“So that’s why planet-hoppers have less efficient engines?”
“One of the reasons.”
“What do you do if the graviton engine needs service?”
“There are airlocks between this level and the outer ring. If something less than catastrophic happens to the engine, we’d retreat up there while Sweqs makes repairs.”
As if on cue, Sweqs lumbered into view. They were a Kilxi with a thick central core into which each of the five appendages could easily retreat.
“We have not met.” The voice spoke from about where a human’s abdomen would be. “I am Sulvis, Wrond, Entol, Quap, and Sagleete.” They extended an arm.
Radley could never quite keep them straight, but he thought it was Quap.
“A pleasure to meet you.” Hicklepeck’s scales flushed a number of different colors in quick succession as he introduced himself.
Sweqs bobbed as the various appendages all nodded their acknowledgment before continuing on toward their quarters.
Hicklepeck stared after them in astonishment. Or curiosity. Or…something.
Radley couldn’t tell what the greenish-purple hue meant.
“It beats having to call them all by name. And they seem okay with it. Anyway, it’s a lot easier to pronounce than it used to be. Entol is relatively new. Since Honne…passed.”
He seemed to consider that. “Yes, I imagine so.”
“Anyway, you’ll want to get all that gear secured quickly, we’ll be getting underway soon. If you need something, most of us will be on the bridge.” Radley left the Filtonian and headed back to the outer level.
Captain Gadwall and Crowe were almost through the disembarkation procedures by the time Radley joined them.
Crowe’s serpentine fingers danced across the panels around her in the navigation ring, occasionally looping behind her before returning to a more bone-like position.
The captain finished signing off comms with the station officials. “We’re all clear, take us out of the plane so we can make the drop.”
“On it.” Crowe slid a set of dials into position and the spherical ship began to drift forward.
Radley and Gadwall casually took a few steps up the curved deck as the gravity field shifted to what had once been the bow of the Broc Mor. After a brief moment of near weightlessness, the whole ship plunged toward the artificial gravity well that Crowe guided to carefully raise them beyond the plane of the galaxy.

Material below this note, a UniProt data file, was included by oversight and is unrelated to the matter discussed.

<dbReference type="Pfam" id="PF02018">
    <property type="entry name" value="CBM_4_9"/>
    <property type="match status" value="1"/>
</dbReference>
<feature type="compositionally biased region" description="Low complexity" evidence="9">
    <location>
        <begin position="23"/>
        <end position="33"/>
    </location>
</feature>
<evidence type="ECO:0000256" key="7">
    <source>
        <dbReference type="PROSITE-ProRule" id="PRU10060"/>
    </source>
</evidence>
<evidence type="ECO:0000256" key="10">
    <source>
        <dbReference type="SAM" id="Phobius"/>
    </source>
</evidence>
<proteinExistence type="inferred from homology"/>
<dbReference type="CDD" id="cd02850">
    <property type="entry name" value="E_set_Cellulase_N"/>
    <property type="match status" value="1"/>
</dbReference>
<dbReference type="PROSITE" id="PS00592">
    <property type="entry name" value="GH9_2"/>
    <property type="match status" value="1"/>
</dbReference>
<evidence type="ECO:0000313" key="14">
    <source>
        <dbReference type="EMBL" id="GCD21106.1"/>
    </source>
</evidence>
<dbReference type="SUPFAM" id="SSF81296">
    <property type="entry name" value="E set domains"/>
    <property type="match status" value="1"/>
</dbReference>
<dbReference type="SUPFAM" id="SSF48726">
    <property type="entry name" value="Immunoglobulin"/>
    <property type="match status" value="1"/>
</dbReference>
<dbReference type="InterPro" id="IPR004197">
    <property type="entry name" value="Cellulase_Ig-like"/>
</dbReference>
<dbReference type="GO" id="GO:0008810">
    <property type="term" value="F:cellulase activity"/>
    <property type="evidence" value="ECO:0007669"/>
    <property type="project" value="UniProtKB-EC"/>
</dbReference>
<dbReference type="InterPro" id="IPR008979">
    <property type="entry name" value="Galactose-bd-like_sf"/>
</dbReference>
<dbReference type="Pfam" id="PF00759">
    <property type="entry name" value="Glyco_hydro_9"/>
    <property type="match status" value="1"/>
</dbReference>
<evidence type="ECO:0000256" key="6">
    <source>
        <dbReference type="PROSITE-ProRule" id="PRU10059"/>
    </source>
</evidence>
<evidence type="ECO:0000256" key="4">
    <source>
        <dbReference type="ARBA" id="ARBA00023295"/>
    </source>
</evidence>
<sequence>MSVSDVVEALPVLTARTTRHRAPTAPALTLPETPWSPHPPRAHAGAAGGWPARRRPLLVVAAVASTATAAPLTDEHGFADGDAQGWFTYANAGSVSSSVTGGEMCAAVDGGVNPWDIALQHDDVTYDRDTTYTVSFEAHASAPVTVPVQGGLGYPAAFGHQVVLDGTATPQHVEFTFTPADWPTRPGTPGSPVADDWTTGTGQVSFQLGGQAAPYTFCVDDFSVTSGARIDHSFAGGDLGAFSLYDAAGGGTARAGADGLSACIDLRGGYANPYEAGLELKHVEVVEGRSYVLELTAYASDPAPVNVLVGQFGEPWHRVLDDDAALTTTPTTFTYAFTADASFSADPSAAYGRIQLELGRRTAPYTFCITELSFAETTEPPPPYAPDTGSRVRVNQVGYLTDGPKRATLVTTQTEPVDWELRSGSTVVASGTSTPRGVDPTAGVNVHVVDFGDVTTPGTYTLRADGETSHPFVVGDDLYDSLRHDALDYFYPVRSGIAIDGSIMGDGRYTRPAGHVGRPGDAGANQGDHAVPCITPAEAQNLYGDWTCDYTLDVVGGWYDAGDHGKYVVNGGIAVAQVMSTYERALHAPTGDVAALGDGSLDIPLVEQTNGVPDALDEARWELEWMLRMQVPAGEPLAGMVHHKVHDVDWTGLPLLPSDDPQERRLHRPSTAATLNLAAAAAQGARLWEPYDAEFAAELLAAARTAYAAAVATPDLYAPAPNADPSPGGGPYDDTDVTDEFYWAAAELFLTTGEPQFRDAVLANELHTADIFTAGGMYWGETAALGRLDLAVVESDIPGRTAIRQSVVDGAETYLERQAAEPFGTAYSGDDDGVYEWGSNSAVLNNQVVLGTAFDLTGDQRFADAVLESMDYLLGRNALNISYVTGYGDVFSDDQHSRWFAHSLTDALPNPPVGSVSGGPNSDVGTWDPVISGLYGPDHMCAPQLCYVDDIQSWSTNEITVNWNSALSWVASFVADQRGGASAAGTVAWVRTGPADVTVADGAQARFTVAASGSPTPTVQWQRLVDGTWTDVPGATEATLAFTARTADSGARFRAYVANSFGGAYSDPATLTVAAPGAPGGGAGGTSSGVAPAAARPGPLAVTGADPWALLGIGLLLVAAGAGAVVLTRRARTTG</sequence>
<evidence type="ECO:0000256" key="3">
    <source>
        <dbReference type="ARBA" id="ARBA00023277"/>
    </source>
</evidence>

“How long will the next drop take?”
Crowe glanced at the displays around her roost. “Only a couple hours, the Chryl system is relatively close.”
Radley turned to his panel. “Great. The sooner we get there, the sooner we can get gone.”
The second drop was even smoother from inside the ship, though the artificial gravity-well they were harnessing was considerably more powerful.
Gadwall perused his own display, checking the gravity distortion levels in the space around them. “How’s our client doing, Weller?”
“Fine, more or less.” Hicklepeck leaned in from the door, which in the current orientation was in the ceiling. “Other than being a little battered. Why didn’t anyone tell me the gravity was going to change?”
Radley shrugged. “I told you we were about to depart. You wanted interstellar travel, this is how it works.”
“Well, at least tell me how to get down from here.”
Radley gave him the directions and the Filtonian joined them on the bridge.
“There aren’t any windows, how do you see the space around you?”
“Usually, there’s not much out there but black. But if you want to take a look for yourself, you can check one of these.” Gadwall pointed him to a nearby display.
Hicklepeck spent most of the trip with his bulging eyes glued to the fluctuating screen. “What’s this anomaly on the sensors, Weller?”
Radley spun the Filtonian around roughly and held a finger before one bulbous eye. “You don’t get to call me that.”
“Radley!” Gadwall barked at him but didn’t move to help.
He didn’t need to.
Radley released his grip and stormed a few steps away.
Hicklepeck blinked slowly. “But the captain—”
“Captain Gadwall’s earned the right to use that nickname. You haven’t.”
“I’m sorry. If I may, where does it come from?”
Radley sighed. “GWT’s.”
Another blank expression.
“Gravity Well Troopers. During the war, I was one of the nuts stupid enough to let them lock us into a two meter pod and get launched into deep space to battle the enemy.”
“I hadn’t realized the war reached all the way to the Human system.”
Gadwall snorted. “Not much of a system left anymore. No, we were mercenaries. Willing to fight, if the price was right.”
“’Were’? Why did you stop, did you fight for the losing side?”
Crowe tapped the edge of her console. “We’re coming into the Chryl system now.”
Gravity shifted back to its stationary orientation, just before the whole ship rocked roughly to the side.
“Clear those out if you can.” Gadwall turned to Crowe.
“What’s happening?” Hicklepeck’s scales shifted to a yellowish shade.
Radley walked over and pulled up the outer view on Hicklepeck’s display. A vast debris field speckled the blackness, some chunks the size of small moons.
“Is that an asteroid belt?”
“That is what’s left of Chryl Prime.”
Gadwall didn’t turn away from his own display. “You’ve got us all wrong, Mister Hecklepeck. We didn’t quit because we lost, but because of how we won.”
To Be Continued…